Hell's Kettles - County Durham
Hell's Kettles, also known as ‘Kettles of Hell’ or ‘Devil’s Kettles’ have been the subject of numerous legends and superstitions. These three, supposedly bottomless pits are located at Oxen-le-Hall, in the south of the parish of Darlington and are the subject of many tales.
Locals may tell you of their green, boiling sulphurous waters that have taken the lives of people and animals; drowned or eaten alive by the Pikes and Eels that infest them. Believed to have been created by a ferocious earthquake in 1179, the Hell’s Kettles are said to contain the souls of sinners and reports claim the bodies of the victims can be witnessed floating in the pools when clear.
It is said the water is hot as a result of reverberation; and that geese and ducks thrown in have discovered subterraneous passages to the river Tees. Harrison (1577) calls them "three little poles, which the people call the Kettles of Hell, or ye Devil's Kettles, as if he should seethe soules of sinfull men and women in them; they adde also that ye spirits have oft beene harde to cry and yell about them”
In his description of the pools, Longstaffe (1854) quoted a twelfth century annalist thus:
"In the reign of Henry II, the earth rose high at Oxendale, in the District of Darlington, (Oxendale is now Oxney flat) in the likeness of a lofty tower, and so remained from nine in the morning until evening, when it sank don with a terrible noise, to the terror of all that heard it, and being swallowed up it left behind a deep pit"
The following tale is recorded in the ‘Denham Tracts’; a series of folklores collected from 1846-1859.
"Many centuries ago the owner, or occupier, of the fields where the Hell-Kettles are situated, was going to lead his hay on the feast day of St. Barnabas (June 11), and being remonstrated with on the impiety of the act by some more pious neighbour, he used the rhymes :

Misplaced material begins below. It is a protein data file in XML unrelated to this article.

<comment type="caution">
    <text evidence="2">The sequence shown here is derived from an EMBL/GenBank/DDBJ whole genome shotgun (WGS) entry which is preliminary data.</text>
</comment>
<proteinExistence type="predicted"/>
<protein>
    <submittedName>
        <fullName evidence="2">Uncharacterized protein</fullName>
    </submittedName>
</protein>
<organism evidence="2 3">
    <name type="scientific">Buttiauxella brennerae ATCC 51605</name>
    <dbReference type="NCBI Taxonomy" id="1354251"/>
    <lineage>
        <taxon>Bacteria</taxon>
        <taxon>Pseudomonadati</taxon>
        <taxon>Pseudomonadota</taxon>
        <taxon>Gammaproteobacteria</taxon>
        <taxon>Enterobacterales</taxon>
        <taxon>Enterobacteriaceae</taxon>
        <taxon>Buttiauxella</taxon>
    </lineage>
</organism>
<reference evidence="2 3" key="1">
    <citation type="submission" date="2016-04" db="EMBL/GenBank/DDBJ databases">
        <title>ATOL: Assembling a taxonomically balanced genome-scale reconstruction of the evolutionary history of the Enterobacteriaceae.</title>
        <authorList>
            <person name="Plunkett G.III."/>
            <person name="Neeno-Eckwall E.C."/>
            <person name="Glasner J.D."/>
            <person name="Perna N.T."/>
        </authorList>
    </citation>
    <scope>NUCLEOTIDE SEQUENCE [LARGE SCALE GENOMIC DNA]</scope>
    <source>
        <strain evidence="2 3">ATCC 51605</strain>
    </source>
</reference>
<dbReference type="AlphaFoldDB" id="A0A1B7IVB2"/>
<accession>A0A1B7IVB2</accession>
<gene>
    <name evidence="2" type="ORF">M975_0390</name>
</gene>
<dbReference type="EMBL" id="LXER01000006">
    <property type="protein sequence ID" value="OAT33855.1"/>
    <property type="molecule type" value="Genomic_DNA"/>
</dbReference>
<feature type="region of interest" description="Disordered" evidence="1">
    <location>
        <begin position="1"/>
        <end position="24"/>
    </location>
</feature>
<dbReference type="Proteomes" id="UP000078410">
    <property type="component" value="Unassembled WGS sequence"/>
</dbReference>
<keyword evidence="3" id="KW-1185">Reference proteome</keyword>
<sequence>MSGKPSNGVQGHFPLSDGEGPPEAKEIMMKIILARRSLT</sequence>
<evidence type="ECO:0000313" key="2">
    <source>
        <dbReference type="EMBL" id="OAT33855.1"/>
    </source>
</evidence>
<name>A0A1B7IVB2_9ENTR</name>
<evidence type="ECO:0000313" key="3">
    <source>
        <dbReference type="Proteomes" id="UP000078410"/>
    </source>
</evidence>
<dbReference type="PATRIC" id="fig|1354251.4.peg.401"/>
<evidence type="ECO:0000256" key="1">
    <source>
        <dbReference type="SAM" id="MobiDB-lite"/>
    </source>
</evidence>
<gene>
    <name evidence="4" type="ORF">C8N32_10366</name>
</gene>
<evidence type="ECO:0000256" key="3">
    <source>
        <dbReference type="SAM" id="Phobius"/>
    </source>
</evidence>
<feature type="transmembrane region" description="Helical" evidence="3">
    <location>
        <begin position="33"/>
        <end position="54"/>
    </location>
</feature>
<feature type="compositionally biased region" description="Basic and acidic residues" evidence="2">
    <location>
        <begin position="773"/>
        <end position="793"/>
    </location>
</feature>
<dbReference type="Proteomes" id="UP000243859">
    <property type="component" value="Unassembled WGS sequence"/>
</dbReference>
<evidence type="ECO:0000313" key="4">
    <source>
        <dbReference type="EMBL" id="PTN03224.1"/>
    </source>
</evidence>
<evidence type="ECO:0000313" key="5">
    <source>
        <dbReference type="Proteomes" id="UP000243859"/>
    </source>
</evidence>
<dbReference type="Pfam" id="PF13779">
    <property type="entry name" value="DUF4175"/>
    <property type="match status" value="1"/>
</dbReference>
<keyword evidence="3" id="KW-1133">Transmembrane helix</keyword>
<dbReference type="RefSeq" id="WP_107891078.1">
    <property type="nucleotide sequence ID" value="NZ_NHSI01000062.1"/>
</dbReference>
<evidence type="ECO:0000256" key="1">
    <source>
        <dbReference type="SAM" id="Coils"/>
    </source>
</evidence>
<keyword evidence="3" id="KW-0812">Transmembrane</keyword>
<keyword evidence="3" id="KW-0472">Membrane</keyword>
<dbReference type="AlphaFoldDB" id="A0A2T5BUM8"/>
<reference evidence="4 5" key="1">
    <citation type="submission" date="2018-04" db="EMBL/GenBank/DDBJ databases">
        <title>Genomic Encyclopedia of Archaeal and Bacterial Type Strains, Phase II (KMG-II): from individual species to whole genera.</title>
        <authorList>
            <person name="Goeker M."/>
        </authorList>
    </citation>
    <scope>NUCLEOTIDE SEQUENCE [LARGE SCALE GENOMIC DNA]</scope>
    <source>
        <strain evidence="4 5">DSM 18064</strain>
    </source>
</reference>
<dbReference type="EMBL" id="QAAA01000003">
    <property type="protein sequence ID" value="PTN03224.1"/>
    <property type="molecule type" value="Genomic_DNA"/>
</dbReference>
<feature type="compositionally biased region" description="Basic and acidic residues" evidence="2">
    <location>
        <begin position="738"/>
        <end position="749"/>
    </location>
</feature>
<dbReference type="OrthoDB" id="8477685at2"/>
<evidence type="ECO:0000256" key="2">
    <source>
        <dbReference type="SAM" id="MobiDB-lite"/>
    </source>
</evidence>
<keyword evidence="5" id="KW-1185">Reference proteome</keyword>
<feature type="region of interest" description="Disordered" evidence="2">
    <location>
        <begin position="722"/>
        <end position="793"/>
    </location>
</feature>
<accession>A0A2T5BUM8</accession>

'Barnaby yea! Barnaby nay! A cartload of hay, whether God will or nay"
"Instantly he, his carts and horses, were all swallowed up in the pools; where they may still be seen, on a fine day and clear water, many fathoms deep.”
The pits once aroused the curiosity of people the length and breadth of Britain and were even visited by the writer and traveller Daniel Defoe, who dismissed them as `old coal pits'. This they certainly are not, as coal has never been mined in the Darlington area. The sinkholes are fed by artesian water and have been designated a Site of Special Scientific Interest (SSSI) for their ability to support a hard water "fen" flora.
Although Darlington is undoubtedly in the valley of the River Tees, it is its tributary, the little River Skerne that flows through the centre of the town which is truly the Darlington river. The Skerne rises in eastern County Durham to the north of Sedgefield near the former colliery village of Trimdon and flows south before joining the River Tees at Croft near Darlington, close to the site of the famous `Hell's Kettles' at Oxen-le-Field.